Complex global societal challenges require research that combines traditionally distant academic fields, whereas public research organisations (universities and public institutes), research funding organisations and evaluation arrangements (particularly peer review) are overwhelmingly organised along disciplinary lines. The possibility of lowering disciplinary barriers has attracted considerable policy attention over recent decades, and this is reflected in a restructuring of some research agencies and actors (Belgium, Japan, Korea, Netherlands, Sweden and the United Kingdom) and changing evaluation and selection practices (Iceland, Italy and Norway).

Initiatives to support open science are gathering pace through greater access to research results and data, including scientific publications (see the policy profile “Open science”). Most recent efforts have focused on creating enabling legal frameworks and providing policy guidance for open access and open data. The number of countries with mandatory open access provisions is increasing. In most cases, the lead is being taken by research funding agencies, but these mandates can also be embedded in legislation at national (e.g. Mexico) or federal (e.g. Germany) levels. Austria, Germany and the United Kingdom have recently amended their national copyright legislation to promote open science. Appropriate infrastructures have also been built, especially to support the sharing of research data. The planning and funding of major e-infrastructures are increasingly embedded in broader national (and European) procedures to map and fund research infrastructure. Finland, the United Kingdom and the United States have also started addressing the skills gap related to open science and big data analytics by promoting specific training and providing researchers with guidelines.

4.5. Broadening the skills and culture for innovation

Recently, several countries have renewed their policy portfolio with a view to strengthening innovation skills and building a broader science and innovation culture. These have actually been among the most active policy areas in the overall policy mix for innovation (Figure 4.3).

Expanding education in science, technology, engineering and mathematics (STEM) remains foundational for many OECD countries and partner economies. Public budgets to boost STEM education have been increased in Belgium (Federal), Croatia, Latvia, South Africa and the United States. Other recent policy initiatives include attempts to make STEM subjects more interesting and attractive to young people (Ireland, New Zealand and Portugal), new training programmes and recruitment criteria for teachers (Croatia, Korea, Ireland, Norway and Sweden), and new teaching methods and IT-based pedagogical tools (Czech Republic, Ireland, Lithuania, Portugal and Spain) (see the policy profile “Strengthening education and skills for innovation”).

Education policy has also increasingly evolved to reflect the wider range of non-science-and-technology (S&T) skills required to innovate. Curricula have been revised to develop generic skills (Spain), problem-solving capacity (Korea) and entrepreneurial behaviours (Croatia, Ireland, Russia and Turkey). In Finland, entrepreneurship is linked to participatory, active citizenship and constitutes a cross-curricular theme at basic and upper secondary levels of education.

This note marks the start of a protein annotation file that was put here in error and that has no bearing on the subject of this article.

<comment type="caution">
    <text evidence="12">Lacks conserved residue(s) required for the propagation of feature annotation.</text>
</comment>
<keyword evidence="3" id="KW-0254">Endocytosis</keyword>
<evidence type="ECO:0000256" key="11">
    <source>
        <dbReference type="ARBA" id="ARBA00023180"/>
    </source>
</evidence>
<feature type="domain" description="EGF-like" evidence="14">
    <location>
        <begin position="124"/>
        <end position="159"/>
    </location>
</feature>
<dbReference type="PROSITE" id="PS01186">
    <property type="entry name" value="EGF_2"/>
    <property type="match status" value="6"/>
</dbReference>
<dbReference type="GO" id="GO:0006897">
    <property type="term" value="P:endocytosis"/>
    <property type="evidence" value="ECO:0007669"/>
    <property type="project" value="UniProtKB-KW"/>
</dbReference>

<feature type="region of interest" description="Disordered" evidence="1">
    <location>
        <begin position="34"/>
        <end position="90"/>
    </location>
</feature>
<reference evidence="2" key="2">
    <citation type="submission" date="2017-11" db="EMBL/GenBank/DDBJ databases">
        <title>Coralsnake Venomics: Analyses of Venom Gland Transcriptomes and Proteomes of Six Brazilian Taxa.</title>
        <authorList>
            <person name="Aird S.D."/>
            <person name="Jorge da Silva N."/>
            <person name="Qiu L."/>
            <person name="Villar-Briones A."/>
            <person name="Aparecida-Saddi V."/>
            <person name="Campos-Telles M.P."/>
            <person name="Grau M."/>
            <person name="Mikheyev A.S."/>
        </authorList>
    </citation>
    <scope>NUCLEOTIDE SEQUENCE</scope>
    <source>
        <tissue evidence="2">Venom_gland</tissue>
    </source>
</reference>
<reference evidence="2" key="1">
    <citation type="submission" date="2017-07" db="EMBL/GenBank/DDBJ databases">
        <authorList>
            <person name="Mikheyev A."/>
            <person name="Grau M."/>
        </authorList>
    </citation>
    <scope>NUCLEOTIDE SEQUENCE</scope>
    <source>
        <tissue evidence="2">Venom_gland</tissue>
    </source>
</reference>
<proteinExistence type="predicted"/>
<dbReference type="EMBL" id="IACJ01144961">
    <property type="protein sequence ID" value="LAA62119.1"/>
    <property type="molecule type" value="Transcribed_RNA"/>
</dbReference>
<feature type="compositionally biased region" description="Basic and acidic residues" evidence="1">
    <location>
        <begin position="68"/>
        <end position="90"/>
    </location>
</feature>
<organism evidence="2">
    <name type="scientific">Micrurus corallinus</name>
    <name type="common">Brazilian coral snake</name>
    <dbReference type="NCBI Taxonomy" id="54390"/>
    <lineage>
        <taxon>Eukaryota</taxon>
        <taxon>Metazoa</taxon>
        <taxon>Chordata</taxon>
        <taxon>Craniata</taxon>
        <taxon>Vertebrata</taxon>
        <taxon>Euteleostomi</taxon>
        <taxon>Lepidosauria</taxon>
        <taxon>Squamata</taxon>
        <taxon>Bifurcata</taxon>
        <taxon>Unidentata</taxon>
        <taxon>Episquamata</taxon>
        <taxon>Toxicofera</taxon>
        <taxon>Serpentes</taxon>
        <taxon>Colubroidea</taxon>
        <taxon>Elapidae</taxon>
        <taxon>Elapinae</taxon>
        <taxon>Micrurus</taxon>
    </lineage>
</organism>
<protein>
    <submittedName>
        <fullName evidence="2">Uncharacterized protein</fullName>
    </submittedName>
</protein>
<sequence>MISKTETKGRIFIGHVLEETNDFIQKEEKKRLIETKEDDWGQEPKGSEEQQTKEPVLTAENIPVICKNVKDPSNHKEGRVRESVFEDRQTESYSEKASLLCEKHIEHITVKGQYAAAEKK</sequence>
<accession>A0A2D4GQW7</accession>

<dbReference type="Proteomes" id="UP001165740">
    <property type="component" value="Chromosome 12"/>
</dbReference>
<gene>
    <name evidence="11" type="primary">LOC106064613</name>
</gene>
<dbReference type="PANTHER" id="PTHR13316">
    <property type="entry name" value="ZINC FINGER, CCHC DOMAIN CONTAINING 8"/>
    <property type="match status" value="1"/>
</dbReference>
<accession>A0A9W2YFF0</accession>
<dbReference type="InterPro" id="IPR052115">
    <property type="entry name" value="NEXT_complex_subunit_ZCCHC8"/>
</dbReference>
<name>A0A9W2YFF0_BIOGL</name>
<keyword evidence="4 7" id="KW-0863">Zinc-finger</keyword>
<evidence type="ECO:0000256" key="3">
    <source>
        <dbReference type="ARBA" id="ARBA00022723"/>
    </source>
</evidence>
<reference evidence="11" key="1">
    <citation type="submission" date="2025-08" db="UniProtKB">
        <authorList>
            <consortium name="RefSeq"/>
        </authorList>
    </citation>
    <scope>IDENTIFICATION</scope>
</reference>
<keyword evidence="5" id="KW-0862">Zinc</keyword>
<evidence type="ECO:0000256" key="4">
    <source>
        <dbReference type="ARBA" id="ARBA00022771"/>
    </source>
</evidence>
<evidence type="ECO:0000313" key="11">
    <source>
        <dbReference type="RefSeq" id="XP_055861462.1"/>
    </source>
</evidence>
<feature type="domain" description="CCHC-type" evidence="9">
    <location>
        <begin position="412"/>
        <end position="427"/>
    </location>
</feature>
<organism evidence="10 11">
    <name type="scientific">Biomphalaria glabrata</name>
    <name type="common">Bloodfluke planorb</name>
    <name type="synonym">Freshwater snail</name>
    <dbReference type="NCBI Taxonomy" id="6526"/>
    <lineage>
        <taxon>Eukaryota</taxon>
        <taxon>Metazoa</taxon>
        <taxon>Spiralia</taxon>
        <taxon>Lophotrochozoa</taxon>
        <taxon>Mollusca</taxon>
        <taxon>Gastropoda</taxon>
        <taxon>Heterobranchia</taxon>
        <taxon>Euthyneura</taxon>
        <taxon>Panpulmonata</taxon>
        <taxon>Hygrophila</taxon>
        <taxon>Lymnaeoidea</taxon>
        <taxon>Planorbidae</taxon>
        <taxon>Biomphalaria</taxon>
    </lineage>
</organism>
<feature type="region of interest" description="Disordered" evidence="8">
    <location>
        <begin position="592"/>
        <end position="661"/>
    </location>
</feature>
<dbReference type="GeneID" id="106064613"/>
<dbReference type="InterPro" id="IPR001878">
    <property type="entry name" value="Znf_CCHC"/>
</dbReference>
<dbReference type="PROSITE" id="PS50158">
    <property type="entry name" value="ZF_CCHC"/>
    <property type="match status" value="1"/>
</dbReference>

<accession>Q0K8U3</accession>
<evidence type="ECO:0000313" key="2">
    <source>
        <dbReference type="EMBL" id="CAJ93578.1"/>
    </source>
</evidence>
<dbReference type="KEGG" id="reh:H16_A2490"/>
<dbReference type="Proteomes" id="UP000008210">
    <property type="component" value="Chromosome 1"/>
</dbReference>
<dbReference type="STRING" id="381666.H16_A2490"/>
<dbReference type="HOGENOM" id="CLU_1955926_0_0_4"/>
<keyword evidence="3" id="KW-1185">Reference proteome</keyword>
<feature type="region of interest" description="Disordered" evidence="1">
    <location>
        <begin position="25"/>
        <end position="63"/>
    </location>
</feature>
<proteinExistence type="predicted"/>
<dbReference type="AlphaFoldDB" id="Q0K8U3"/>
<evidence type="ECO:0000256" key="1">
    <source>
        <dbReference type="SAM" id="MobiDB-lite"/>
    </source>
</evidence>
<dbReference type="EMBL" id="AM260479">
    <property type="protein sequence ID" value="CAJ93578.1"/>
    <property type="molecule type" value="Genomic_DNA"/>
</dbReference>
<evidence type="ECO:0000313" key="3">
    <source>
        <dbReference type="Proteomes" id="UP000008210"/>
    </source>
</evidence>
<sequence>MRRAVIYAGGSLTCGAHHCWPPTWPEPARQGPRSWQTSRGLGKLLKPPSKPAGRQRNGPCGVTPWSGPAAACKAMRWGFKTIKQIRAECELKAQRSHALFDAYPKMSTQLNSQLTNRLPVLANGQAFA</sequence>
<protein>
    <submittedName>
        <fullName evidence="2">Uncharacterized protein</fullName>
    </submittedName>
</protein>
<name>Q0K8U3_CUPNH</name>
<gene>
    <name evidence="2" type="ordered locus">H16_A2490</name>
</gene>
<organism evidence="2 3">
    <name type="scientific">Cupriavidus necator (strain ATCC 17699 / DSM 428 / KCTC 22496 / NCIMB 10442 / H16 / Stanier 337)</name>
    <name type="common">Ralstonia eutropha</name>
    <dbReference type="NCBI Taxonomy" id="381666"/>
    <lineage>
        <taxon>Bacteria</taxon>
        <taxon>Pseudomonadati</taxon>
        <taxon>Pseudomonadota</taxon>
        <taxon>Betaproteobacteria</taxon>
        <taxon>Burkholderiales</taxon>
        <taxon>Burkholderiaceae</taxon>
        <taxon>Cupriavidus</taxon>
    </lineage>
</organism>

Many countries have also sought to reinforce public participation in and support for science and entrepreneurship. This has been a key component of national STI strategies in middle-income economies (Colombia, Chile, Costa Rica and Malaysia). But the same is true for some more advanced economies with traditionally high performance on STI indicators (Finland, Korea). There have also been efforts to build capacity for an S&T culture and the popularisation of science, e.g. communication events, museums and Internet-based resources (Czech Republic, France and the Russian Federation). Many new initiatives include large public events (Croatia, Australia, Greece and Korea), promotion campaigns (Chile), competitions and awards (Australia, Canada, China and Costa Rica). Greater policy attention has also been paid to fostering an entrepreneurial spirit and broadening the forms of creativity, with intervention extended to workplaces (see the policy profile “Building a science and innovation culture”).

4.6. Improving policy governance

Towards more evidence-based policies

STI policy evaluation and impact assessment have gained more policy attention in recent years (see Figure 4.3 and the policy profile “Evaluation and impact assessment of STI policies”). This increased attention has been driven in part by growing fiscal constraints and the increasing need to demonstrate value for public money. Evaluation practices are very country-specific and path-dependent. This explains the persisting strong heterogeneity in the nature and level of development of evaluation and impact assessment among countries, as well as the slow pace of change. Some countries have evaluation and impact assessment capabilities that are still at an early stage of development (e.g. Colombia, Malaysia, Russian Federation and South Africa) (OECD, 2016i; 2016j), while in others evaluation and impact assessment are part of the policy culture and are institutionalised to a greater extent.